anticipation of last night’s time trial when I opened my door and had an
awful realization: It never stops snowing in Idaho.
Outside, there was a thin, already melting, but distinctively white
accumulating layer of snowfall on the roads I’d be driving to work on. I
promptly turned my bike around and put it back where it belongs: in the
baby’s room. Then I packed my stuff and left for work with my carpool buddy
from across the parking lot still half-thinking about doing the time trial.
And the day wore on …
By the afternoon, the weather had improved (weather.com was predicting 50
degrees, which is manageable), my carpool buddy had gone home sick, and my
wife had agreed to bring up the bike and my stuff. By the time work ended,
she was on her way to meet me for the race. But something was different this
time. I didn’t feel fatigued or tired, in fact I thought I felt pretty good.
I got my bike put together and started warming up. Rather, I tried to warm
up, but instead I just got cold. My thighs were near shivering as I went up
and down the road, enviously eyeing the one guy who remembered to bring a
“Aw heck, everyone will be as cold as I am,” I thought. And that might’ve
been true, but I was the only one I could see who was doing the time trial
with only two layers of lycra and some furry chest hair to insulate me from
So I felt cold as I crossed the start line into the abyss. The other
noticeable difference was the wind—it was coming from the opposite direction
this time, and it was coming even harder. I’d hardly gone a mile when I ran
into something new on the course: a climb. Where was that hill last time?
The reversed wind was making the topography a little more emphatic, and I
had to get out of the saddle to keep up my speed.
The closer I got to the turnaround, the more drained my legs felt, so I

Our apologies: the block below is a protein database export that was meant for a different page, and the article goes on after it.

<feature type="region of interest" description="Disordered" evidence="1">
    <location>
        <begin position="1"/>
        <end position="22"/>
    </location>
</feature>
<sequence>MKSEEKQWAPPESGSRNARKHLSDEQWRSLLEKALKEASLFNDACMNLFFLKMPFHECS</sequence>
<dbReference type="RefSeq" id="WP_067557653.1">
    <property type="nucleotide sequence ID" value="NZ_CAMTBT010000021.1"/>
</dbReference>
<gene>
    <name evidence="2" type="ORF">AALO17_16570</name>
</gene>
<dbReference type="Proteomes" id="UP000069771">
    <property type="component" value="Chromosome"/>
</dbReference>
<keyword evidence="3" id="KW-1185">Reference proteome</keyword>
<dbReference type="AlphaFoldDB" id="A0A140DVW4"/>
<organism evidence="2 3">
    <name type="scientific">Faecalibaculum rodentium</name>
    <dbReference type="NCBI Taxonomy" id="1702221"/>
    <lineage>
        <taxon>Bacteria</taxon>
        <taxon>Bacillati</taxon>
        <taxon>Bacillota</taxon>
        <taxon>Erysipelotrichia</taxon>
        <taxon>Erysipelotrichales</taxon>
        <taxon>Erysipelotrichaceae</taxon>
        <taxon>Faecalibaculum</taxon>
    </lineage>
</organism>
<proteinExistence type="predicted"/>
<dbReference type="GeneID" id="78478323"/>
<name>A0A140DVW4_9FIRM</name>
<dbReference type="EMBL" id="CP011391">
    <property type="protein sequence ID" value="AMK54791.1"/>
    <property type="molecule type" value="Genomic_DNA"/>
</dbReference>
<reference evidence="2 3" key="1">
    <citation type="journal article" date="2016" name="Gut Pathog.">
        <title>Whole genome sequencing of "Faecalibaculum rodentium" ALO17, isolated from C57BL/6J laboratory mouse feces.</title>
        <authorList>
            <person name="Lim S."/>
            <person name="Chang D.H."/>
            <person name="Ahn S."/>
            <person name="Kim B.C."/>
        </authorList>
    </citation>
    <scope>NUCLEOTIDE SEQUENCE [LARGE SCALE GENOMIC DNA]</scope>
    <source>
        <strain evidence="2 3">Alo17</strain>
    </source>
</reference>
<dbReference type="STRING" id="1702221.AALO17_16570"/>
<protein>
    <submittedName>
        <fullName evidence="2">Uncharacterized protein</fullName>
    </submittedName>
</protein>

decided to ease off just a little so I’d have something left. Sure enough,
when I rounded the cone, my speed shot up from below 20 to about 30 mph. I
hadn’t caught the guy ahead, and now I knew I probably wouldn’t. In my
experience, it’s pretty tough to get an advantage in a tailwind, never mind
the fact that my light frame (that’s my 133-pound frame, not my 20-pound
bike) doesn’t lend itself very well to hammering on the flats.
I crossed the line just over my goal pace at 25:08.
So what do you do when you’ve dropped 30 seconds from your previous time
trial? Do you go back to your training logs (which I don’t keep because,
hey, I’m just trying to stay healthy here), or do you shrug it off and say,
“Oh well, bad days sometimes coincide with race days.” I’d like to think my
response is the latter, but the truth is that I’ve caught myself reviewing
the past two weeks in my mind searching for reasons why my fitness might’ve
slipped. I must say, though, I think it’s just because I started cold and
underdressed. I’ve never really enjoyed cold-weather riding, despite my
assertions that I do enjoy a good light rainfall during a half century, so I
probably just didn’t have enough antifreeze in the tank.
Hey, but it was fast enough that I don’t feel like my first time was a
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